"What we don't know is if there are other shells, which there certainly could be," said Dennis Ross, a former ambassador and special Middle East coordinator and a Fox News foreign affairs analyst. "We also don't know whether or not these kind of shells could be used as explosives, which could have a more devastating effect on our troops."
Other experts said the individual shells themselves don't pose a threat to the masses.
"I'm not as concerned they're going to use a lot of chemical munitions," Maginnis said. "They're not gonna use these as improvised explosive devices because they don't have a big blast associated with them, but they do combine those two compounds into the noxious sarin gas. But they can't do it all that well with a small explosive charge."
"The reality is, they'd have to have a whole bunch of these things," he added, "have to find some way of blowing them with a large charge to even create a cloud."
That doesn't mean insurgents couldn't find a better way to make the devices to create a more "terrorist-type of attack" against U.S. forces, Maginnis continued.
The task of military analysts in Baghdad will be to determine how old the sarin shell is. A final determination will have a significant effect on how weapons researchers and inspectors proceed.
Some experts suggested that the two shells, which were unmarked, date back to the first Persian Gulf War. The mustard gas shell may have been one of 550 projectiles that Saddam failed to account for in his weapons declaration shortly before Operation Iraqi Freedom began. Iraq also failed to account for 450 aerial bombs containing mustard gas.
It's not clear if enemy fighters simply found an old stockpile of weapons, or if they even knew what was inside.
Defense Secretary Donald Rumsfeld reacted cautiously to the news of the discoveries.
"What we have to then do is to try to track down and figure out how it might be there, what caused that to be there in this improvised explosive device, and what might it mean in terms of the risks to our forces," Rumsfeld said Monday.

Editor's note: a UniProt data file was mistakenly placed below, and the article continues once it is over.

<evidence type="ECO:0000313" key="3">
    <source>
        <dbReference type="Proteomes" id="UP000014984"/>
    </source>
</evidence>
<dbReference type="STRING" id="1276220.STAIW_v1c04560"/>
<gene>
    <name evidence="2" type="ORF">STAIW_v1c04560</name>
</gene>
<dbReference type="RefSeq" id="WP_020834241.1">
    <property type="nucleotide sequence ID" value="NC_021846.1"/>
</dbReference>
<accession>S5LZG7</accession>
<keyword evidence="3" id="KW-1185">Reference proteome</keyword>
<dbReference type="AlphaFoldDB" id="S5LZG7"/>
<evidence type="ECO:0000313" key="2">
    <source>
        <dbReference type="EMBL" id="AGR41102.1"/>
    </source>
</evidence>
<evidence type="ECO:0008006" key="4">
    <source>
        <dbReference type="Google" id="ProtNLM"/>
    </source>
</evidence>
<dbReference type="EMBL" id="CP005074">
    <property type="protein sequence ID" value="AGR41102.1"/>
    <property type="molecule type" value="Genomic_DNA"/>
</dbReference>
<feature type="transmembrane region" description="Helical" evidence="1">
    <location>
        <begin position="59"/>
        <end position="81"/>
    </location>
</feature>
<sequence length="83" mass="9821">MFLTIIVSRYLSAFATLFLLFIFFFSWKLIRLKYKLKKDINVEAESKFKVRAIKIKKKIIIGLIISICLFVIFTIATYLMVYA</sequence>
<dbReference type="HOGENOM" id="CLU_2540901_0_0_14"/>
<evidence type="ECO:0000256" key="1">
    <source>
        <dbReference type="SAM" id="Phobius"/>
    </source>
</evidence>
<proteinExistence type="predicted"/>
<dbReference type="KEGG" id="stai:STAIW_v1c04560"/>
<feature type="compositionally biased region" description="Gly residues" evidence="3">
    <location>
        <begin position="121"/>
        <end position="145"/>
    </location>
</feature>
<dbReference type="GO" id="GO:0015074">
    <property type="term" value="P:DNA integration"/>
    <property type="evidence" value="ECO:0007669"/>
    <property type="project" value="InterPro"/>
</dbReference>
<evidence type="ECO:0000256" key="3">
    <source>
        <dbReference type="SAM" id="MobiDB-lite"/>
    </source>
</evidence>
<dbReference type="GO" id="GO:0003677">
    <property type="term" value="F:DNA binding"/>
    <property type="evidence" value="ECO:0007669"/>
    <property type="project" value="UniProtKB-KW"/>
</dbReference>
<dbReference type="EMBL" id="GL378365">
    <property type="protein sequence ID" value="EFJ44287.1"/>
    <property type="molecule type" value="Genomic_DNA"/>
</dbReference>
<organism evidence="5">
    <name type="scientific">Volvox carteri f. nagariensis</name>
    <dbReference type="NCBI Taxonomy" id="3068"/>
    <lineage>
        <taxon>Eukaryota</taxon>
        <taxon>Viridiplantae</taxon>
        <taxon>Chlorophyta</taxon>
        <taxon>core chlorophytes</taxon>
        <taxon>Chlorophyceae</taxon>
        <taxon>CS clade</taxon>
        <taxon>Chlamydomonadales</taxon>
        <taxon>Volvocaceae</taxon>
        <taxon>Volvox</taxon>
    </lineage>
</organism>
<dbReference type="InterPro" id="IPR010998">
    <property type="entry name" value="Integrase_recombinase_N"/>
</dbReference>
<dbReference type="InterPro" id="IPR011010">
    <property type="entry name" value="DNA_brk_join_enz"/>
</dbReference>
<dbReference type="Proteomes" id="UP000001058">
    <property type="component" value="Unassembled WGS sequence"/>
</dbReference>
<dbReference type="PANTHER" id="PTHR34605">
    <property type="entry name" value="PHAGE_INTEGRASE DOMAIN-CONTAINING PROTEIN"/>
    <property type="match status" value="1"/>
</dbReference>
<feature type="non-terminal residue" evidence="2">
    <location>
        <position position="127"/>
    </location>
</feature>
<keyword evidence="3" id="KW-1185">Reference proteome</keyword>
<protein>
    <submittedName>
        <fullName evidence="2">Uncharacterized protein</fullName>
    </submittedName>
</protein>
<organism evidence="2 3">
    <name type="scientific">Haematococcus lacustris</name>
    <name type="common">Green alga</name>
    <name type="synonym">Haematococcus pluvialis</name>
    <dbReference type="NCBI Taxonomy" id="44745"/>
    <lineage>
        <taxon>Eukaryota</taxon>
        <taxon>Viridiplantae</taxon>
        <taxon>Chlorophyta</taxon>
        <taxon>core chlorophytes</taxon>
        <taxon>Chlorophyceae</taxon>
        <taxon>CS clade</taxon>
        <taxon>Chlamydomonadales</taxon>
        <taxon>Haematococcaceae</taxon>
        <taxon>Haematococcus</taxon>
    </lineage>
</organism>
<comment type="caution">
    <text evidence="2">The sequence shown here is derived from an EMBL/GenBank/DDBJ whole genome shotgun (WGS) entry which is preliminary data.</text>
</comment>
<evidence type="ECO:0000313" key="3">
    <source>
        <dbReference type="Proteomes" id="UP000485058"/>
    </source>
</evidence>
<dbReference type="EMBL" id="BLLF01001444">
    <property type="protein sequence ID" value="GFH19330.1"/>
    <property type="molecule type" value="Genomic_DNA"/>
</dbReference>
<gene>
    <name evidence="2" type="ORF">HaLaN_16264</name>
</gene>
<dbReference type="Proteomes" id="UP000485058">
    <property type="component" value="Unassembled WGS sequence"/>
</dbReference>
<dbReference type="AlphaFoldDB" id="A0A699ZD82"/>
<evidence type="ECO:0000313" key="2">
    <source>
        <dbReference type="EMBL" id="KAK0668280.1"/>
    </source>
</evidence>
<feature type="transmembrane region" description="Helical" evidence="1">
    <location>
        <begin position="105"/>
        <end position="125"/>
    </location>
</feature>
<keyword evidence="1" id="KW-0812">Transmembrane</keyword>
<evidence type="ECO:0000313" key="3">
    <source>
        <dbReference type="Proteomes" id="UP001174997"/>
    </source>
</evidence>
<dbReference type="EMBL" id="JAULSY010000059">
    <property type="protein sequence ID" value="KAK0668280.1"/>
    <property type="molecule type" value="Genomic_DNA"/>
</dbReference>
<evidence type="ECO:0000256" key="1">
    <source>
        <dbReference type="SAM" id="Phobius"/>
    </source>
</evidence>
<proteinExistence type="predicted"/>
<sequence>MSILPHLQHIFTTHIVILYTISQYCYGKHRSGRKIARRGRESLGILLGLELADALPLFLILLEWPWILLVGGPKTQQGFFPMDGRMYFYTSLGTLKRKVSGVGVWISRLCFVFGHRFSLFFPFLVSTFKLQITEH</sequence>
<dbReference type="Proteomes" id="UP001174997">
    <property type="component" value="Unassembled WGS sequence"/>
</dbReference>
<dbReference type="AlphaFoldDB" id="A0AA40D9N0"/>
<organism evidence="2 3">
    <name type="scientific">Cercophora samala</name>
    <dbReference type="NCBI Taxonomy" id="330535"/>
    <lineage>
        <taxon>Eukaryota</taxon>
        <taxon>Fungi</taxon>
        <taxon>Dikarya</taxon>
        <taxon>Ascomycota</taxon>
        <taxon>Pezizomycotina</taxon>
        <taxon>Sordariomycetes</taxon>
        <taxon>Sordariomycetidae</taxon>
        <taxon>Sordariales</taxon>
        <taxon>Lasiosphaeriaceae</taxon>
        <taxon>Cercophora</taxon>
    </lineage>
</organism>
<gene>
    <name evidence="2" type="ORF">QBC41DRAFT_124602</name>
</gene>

Kurds: We Have Evidence of WMD
An Iraqi Kurdish official had no doubt similar substances will be found as the weapons hunt continues.
"We don't know where they are, but we suspect they are hidden in many locations in Iraq," Howar Ziad, the Kurdish representative to the United Nations, told Fox News on Tuesday. "It's quite possible that even the neighboring states who are against the reform of Iraq ... are helping the Saddamites in hiding."
"As we know, the Baathist regime had a track record of using" these chemicals against people in Iraq, such as the Kurds, Ziad continued. "He's [Saddam] never kept any commitment he's ever made to the international committee nor to the people" to not use such deadly materials.
Saddam's regime used sarin in mass amounts during an air attack on the Kurdish town of Halabja (search) in 1988, toward the end of the Iran-Iraq War. More than 5,000 people are believed to have died in Halabja and surrounding villages, with more than 65,000 were injured.
Both Iraq and Iran used chemical weapons during the 1980-88 war.
Ziad said the United Nations, the World Health Organization and others had not "bothered" to travel to the Iraqi Kurdistan to see the firsthand effects sarin and other chemical weapons had on people and to get proof that Saddam did in fact possess such weapons.
"We have evidence — we have victims of the use of those agents, and we're still waiting for WHO and the U.N. to come investigate," Ziad said.
Fox News' Bret Baier, Mike Emanuel and Ian McCaleb contributed to this report.